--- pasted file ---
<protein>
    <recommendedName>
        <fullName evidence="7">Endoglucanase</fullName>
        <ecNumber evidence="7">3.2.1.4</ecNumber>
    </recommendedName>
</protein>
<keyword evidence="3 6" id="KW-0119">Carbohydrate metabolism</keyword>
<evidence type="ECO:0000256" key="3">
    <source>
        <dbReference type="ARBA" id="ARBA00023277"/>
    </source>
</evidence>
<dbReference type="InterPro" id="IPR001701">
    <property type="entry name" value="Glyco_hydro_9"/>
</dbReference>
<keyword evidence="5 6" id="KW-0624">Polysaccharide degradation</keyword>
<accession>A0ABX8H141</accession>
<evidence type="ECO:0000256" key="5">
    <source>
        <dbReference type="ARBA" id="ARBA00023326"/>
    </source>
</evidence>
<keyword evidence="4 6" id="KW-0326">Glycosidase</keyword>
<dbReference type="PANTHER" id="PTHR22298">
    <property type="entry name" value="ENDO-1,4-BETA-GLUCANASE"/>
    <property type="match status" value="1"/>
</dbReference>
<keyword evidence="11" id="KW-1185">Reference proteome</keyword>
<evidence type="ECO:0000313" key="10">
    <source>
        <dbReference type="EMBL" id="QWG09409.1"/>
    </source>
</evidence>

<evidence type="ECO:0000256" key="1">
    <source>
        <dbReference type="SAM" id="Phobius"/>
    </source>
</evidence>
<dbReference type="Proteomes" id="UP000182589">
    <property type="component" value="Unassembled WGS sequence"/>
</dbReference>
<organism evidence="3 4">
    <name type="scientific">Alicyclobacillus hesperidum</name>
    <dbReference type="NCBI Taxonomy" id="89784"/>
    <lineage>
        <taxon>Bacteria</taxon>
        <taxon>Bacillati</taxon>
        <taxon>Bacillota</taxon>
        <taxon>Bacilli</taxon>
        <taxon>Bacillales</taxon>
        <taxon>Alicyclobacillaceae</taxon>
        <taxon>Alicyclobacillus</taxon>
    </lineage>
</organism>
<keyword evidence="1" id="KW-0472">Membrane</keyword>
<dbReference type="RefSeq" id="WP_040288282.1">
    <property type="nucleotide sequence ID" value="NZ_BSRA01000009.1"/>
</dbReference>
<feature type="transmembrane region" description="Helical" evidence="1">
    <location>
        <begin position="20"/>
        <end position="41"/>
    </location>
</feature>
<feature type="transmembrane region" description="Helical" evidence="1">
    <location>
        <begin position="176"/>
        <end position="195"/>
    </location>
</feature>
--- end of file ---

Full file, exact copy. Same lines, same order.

<protein>
    <recommendedName>
        <fullName evidence="7">Endoglucanase</fullName>
        <ecNumber evidence="7">3.2.1.4</ecNumber>
    </recommendedName>
</protein>
<keyword evidence="3 6" id="KW-0119">Carbohydrate metabolism</keyword>
<evidence type="ECO:0000256" key="3">
    <source>
        <dbReference type="ARBA" id="ARBA00023277"/>
    </source>
</evidence>
<dbReference type="InterPro" id="IPR001701">
    <property type="entry name" value="Glyco_hydro_9"/>
</dbReference>
<keyword evidence="5 6" id="KW-0624">Polysaccharide degradation</keyword>
<accession>A0ABX8H141</accession>
<evidence type="ECO:0000256" key="5">
    <source>
        <dbReference type="ARBA" id="ARBA00023326"/>
    </source>
</evidence>
<keyword evidence="4 6" id="KW-0326">Glycosidase</keyword>
<dbReference type="PANTHER" id="PTHR22298">
    <property type="entry name" value="ENDO-1,4-BETA-GLUCANASE"/>
    <property type="match status" value="1"/>
</dbReference>
<keyword evidence="11" id="KW-1185">Reference proteome</keyword>
<evidence type="ECO:0000313" key="10">
    <source>
        <dbReference type="EMBL" id="QWG09409.1"/>
    </source>
</evidence>

<evidence type="ECO:0000256" key="1">
    <source>
        <dbReference type="SAM" id="Phobius"/>
    </source>
</evidence>
<dbReference type="Proteomes" id="UP000182589">
    <property type="component" value="Unassembled WGS sequence"/>
</dbReference>
<organism evidence="3 4">
    <name type="scientific">Alicyclobacillus hesperidum</name>
    <dbReference type="NCBI Taxonomy" id="89784"/>
    <lineage>
        <taxon>Bacteria</taxon>
        <taxon>Bacillati</taxon>
        <taxon>Bacillota</taxon>
        <taxon>Bacilli</taxon>
        <taxon>Bacillales</taxon>
        <taxon>Alicyclobacillaceae</taxon>
        <taxon>Alicyclobacillus</taxon>
    </lineage>
</organism>
<keyword evidence="1" id="KW-0472">Membrane</keyword>
<dbReference type="RefSeq" id="WP_040288282.1">
    <property type="nucleotide sequence ID" value="NZ_BSRA01000009.1"/>
</dbReference>
<feature type="transmembrane region" description="Helical" evidence="1">
    <location>
        <begin position="20"/>
        <end position="41"/>
    </location>
</feature>
<feature type="transmembrane region" description="Helical" evidence="1">
    <location>
        <begin position="176"/>
        <end position="195"/>
    </location>
</feature>